DACA Facts

DACA Facts

DACA Facts 150 150 Tenny Minassian
Note: This information page is being reviewed and edited following the June 18 Supreme Court ruling. Check back for updates.

WHAT YOU NEED TO KNOW ABOUT DACA

This document provides general information, and legal questions should be directed to an attorney. The Office of Immigrant Affairs can assist you with finding free or low-cost immigration advice.

  1. New DACA Applications or Renewals
  • After September 5, 2017, the United States Citizenship and Immigration Service (USCIS) no longer accepts new DACA applications.
  • If you currently have DACA or if you have ever had DACA previously, the USCIS will accept renewal applications.
  • Immigration and Customs Enforcement (ICE) has advised that it will not target DACA recipients or applicants for renewal for enforcement. However, before submitting your renewal application you should consult with an immigration attorney if you have had any criminal convictions while receiving DACA benefits. For a list of legal and financial resources click here. Note that any criminal record may put you at risk with immigration authorities. You should discuss your individual circumstances with an experienced immigration attorney before you decide whether to renew your DACA.
  1. Risk of Deportation

A 2012 Executive Order granted DACA recipients “deferred action” from deportation. This means that a DACA recipient was deferred from removal action based on discretionary prosecutorial authority. Revoking DACA implies that DACA recipients will be treated in the same manner as all other undocumented immigrants. It does not necessarily mean that DACA recipients will be prioritized for deportation. However, the Administration has stated that it is prioritizing for removal anyone convicted of a crime or otherwise posing a threat to public safety.

  1. Work Permit

The employment authorization document (EAD) does not currently indicate that it was granted as a result of DACA. Therefore, an EAD should be valid until its expiration date.  You have the right to work legally until your work permit’s expiration date.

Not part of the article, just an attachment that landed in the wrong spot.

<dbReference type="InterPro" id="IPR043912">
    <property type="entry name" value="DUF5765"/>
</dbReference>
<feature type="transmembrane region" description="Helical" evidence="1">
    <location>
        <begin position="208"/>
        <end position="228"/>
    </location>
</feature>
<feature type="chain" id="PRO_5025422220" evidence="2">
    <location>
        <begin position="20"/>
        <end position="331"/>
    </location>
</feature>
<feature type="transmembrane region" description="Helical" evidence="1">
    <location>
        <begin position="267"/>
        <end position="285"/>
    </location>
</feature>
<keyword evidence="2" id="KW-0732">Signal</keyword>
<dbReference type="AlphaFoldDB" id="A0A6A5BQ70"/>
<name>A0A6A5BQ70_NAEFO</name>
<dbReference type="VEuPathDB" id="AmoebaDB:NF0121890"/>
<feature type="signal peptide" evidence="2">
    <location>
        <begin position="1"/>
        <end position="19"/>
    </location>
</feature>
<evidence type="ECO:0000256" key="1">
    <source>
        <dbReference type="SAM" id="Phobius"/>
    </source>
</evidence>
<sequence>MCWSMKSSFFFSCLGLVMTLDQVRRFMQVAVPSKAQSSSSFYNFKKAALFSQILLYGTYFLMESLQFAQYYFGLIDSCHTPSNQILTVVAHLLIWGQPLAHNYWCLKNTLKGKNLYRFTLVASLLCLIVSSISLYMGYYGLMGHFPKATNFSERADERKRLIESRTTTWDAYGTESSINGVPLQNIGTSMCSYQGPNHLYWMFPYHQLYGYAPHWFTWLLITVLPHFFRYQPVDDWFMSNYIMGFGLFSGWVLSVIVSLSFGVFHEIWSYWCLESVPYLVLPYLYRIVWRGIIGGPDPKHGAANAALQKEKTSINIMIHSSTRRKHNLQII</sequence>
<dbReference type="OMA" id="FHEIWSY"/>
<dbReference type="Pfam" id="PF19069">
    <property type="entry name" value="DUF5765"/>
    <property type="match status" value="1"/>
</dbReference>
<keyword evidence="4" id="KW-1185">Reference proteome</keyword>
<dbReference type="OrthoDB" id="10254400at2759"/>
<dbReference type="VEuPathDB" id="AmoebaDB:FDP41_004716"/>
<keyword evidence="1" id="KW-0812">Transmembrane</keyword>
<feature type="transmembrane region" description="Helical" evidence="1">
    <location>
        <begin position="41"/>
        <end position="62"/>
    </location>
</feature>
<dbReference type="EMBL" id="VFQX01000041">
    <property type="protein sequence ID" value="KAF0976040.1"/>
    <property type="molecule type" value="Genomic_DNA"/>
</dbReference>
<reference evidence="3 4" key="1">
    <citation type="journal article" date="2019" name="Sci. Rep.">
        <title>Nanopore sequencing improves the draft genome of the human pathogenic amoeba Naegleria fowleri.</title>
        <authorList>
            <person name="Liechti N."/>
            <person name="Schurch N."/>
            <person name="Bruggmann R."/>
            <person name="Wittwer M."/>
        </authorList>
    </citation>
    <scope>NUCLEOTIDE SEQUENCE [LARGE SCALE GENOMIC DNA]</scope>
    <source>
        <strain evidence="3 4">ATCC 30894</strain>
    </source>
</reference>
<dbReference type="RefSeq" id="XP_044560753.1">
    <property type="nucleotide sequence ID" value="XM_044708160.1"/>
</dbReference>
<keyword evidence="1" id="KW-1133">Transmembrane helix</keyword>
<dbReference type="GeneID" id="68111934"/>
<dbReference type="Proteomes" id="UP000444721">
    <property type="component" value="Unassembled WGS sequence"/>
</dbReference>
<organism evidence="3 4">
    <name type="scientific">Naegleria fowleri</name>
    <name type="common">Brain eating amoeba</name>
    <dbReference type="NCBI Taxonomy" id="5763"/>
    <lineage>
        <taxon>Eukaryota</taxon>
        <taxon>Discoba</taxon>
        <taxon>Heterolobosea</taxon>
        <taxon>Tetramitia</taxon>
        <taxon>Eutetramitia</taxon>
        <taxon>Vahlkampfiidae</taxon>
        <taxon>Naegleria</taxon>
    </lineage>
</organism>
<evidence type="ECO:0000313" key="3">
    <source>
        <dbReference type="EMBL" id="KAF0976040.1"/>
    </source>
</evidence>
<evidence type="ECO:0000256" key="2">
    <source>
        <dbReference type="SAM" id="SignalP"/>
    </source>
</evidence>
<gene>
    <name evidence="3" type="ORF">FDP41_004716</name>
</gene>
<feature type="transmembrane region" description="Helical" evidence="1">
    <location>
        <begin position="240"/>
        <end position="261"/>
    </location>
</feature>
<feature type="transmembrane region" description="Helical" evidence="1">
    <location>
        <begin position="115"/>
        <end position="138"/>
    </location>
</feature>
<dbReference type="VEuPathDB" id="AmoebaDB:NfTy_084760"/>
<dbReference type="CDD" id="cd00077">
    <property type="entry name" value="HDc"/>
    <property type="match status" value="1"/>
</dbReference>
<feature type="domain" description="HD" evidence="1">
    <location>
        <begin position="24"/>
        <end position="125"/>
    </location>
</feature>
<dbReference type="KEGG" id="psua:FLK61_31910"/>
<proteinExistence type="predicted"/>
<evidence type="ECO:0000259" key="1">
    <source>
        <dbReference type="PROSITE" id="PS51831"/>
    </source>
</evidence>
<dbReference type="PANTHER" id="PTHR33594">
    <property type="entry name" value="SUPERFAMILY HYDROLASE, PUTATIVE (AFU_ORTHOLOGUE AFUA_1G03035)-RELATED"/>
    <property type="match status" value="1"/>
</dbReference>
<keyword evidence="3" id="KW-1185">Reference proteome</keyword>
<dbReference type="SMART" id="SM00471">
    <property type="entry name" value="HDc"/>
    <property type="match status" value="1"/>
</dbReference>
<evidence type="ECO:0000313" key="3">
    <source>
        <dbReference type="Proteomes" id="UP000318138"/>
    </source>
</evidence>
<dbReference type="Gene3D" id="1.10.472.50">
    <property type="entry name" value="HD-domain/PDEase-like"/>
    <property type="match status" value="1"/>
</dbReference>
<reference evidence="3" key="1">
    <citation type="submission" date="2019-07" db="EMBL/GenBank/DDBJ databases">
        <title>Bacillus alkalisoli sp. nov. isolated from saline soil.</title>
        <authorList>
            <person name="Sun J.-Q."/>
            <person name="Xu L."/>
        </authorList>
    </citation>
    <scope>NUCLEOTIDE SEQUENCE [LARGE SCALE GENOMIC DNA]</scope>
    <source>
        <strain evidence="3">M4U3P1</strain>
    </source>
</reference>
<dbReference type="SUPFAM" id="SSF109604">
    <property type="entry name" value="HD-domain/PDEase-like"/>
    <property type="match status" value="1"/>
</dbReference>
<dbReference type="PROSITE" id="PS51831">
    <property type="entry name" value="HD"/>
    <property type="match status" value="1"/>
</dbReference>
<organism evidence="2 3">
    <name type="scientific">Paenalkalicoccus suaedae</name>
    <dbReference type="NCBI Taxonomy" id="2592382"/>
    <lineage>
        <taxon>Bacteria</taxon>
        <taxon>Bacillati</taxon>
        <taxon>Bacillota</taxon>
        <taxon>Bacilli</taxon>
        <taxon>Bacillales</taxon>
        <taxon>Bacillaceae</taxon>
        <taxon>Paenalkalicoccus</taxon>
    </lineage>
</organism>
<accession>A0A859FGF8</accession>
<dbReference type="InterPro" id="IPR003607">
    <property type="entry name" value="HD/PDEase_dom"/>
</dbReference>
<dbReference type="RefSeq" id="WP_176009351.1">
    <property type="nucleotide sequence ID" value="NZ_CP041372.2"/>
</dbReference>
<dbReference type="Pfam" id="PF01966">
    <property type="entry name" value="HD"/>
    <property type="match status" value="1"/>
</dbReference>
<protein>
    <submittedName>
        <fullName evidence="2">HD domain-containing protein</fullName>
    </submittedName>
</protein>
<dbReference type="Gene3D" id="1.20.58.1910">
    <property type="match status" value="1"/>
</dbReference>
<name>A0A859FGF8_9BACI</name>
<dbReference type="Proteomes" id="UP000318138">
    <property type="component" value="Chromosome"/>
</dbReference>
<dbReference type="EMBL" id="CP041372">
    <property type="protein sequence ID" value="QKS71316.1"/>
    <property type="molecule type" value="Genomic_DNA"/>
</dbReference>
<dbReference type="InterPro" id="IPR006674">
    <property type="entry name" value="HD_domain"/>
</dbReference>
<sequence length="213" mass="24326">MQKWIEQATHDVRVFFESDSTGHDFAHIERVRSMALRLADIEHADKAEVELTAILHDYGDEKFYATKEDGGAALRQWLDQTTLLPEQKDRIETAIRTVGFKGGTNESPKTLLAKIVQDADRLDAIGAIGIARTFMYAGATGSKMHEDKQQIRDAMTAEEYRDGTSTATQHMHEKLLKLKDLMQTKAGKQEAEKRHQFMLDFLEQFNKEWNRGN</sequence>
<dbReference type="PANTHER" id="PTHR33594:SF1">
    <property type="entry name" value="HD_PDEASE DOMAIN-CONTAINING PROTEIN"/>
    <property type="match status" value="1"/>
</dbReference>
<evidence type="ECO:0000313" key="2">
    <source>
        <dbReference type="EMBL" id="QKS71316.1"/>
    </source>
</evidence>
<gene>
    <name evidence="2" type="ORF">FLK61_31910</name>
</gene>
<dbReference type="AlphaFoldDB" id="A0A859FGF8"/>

Your employer does not have the right to ask you whether you are a DACA recipient or how you got your work permit.

Your employer does not have the right to fire you, put you on leave, or change your work status until after your work permit has expired. If your expiration date is nearing, your employer may ask you for an updated work permit but cannot take any action against you until after it is expired.

Please contact the Los Angeles County Office of Immigrant Affairs if you believe that your employer has discriminated or retaliated against you due to your immigration status.

  1. Social Security Number (SSN)

If you have not applied for a social security number, you should do so immediately while your DACA and work permit are still valid. You may continue to use your SSN obtained under DACA for educational, banking, and housing purposes, even if your DACA expires or is revoked. Your SSN cannot be used for employment purposes without a valid work permit.

  1. Driver’s License and State ID

California Assembly Bill 60 (AB 60) allows you to apply for a California Driver’s License, even if your DACA expires or is revoked. The California Department of Motor Vehicles will grant you a Driver’s License if you meet their requirements regardless of your immigration status. Visit the DMV website for details on how to obtain a Driver’s License under AB 60: dmv.ca.gov/portal/dmv/detail/ab60.

  1. Travel on Advance Parole

Advance parole is a permit to allow someone who does not have a valid immigrant visa to re-enter the United States after traveling abroad.  Advance parole is no longer available for DACA recipients.

  1. Medical Coverage

Currently, there are no changes to the Medi-Cal program for DACA recipients.  DACA recipients will continue to receive full-scope, state-funded Medi-Cal as long as they otherwise meet all Medi-Cal eligibility requirements.

  1. Student Financial Aid

If you are receiving state-funded financial aid while attending California colleges, you will not lose your financial aid. Stated-funded financial aid was made available to DACA recipients based on the California Dream Act. Regardless of DACA status, the California Dream Act will remain intact. The California Student Aid Commission will not share your personal information with the federal government or immigration enforcement agencies.

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